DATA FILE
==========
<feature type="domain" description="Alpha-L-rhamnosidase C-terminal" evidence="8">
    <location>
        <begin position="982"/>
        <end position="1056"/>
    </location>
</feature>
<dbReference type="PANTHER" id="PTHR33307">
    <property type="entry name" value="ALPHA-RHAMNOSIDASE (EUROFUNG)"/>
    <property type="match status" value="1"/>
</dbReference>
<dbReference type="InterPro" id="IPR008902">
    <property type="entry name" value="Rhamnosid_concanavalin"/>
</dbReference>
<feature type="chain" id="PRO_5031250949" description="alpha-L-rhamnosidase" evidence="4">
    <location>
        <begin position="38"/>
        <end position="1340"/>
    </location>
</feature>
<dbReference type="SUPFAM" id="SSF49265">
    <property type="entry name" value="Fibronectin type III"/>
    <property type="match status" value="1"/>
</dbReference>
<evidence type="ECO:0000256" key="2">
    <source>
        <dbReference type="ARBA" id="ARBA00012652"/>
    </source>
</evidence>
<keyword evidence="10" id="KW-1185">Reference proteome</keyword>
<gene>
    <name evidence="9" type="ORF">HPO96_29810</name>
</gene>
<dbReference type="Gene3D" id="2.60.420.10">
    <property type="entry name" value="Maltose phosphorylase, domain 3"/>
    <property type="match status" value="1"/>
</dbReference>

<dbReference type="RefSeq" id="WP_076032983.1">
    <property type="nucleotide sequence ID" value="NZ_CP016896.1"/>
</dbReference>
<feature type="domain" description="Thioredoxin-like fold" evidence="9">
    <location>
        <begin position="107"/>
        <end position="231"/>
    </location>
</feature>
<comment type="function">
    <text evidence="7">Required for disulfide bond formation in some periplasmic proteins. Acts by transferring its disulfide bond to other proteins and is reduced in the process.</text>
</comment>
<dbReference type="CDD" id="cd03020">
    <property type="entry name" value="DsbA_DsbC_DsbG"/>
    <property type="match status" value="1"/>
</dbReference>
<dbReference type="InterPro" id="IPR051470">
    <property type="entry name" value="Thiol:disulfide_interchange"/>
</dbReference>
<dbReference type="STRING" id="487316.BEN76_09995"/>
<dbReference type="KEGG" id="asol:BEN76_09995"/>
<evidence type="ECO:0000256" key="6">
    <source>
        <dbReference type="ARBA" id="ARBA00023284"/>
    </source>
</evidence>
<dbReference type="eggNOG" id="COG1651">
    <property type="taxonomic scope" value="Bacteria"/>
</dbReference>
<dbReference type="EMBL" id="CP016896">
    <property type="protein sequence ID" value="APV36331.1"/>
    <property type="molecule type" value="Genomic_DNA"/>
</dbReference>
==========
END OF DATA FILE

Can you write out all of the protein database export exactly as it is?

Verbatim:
<feature type="domain" description="Alpha-L-rhamnosidase C-terminal" evidence="8">
    <location>
        <begin position="982"/>
        <end position="1056"/>
    </location>
</feature>
<dbReference type="PANTHER" id="PTHR33307">
    <property type="entry name" value="ALPHA-RHAMNOSIDASE (EUROFUNG)"/>
    <property type="match status" value="1"/>
</dbReference>
<dbReference type="InterPro" id="IPR008902">
    <property type="entry name" value="Rhamnosid_concanavalin"/>
</dbReference>
<feature type="chain" id="PRO_5031250949" description="alpha-L-rhamnosidase" evidence="4">
    <location>
        <begin position="38"/>
        <end position="1340"/>
    </location>
</feature>
<dbReference type="SUPFAM" id="SSF49265">
    <property type="entry name" value="Fibronectin type III"/>
    <property type="match status" value="1"/>
</dbReference>
<evidence type="ECO:0000256" key="2">
    <source>
        <dbReference type="ARBA" id="ARBA00012652"/>
    </source>
</evidence>
<keyword evidence="10" id="KW-1185">Reference proteome</keyword>
<gene>
    <name evidence="9" type="ORF">HPO96_29810</name>
</gene>
<dbReference type="Gene3D" id="2.60.420.10">
    <property type="entry name" value="Maltose phosphorylase, domain 3"/>
    <property type="match status" value="1"/>
</dbReference>

<dbReference type="RefSeq" id="WP_076032983.1">
    <property type="nucleotide sequence ID" value="NZ_CP016896.1"/>
</dbReference>
<feature type="domain" description="Thioredoxin-like fold" evidence="9">
    <location>
        <begin position="107"/>
        <end position="231"/>
    </location>
</feature>
<comment type="function">
    <text evidence="7">Required for disulfide bond formation in some periplasmic proteins. Acts by transferring its disulfide bond to other proteins and is reduced in the process.</text>
</comment>
<dbReference type="CDD" id="cd03020">
    <property type="entry name" value="DsbA_DsbC_DsbG"/>
    <property type="match status" value="1"/>
</dbReference>
<dbReference type="InterPro" id="IPR051470">
    <property type="entry name" value="Thiol:disulfide_interchange"/>
</dbReference>
<dbReference type="STRING" id="487316.BEN76_09995"/>
<dbReference type="KEGG" id="asol:BEN76_09995"/>
<evidence type="ECO:0000256" key="6">
    <source>
        <dbReference type="ARBA" id="ARBA00023284"/>
    </source>
</evidence>
<dbReference type="eggNOG" id="COG1651">
    <property type="taxonomic scope" value="Bacteria"/>
</dbReference>
<dbReference type="EMBL" id="CP016896">
    <property type="protein sequence ID" value="APV36331.1"/>
    <property type="molecule type" value="Genomic_DNA"/>
</dbReference>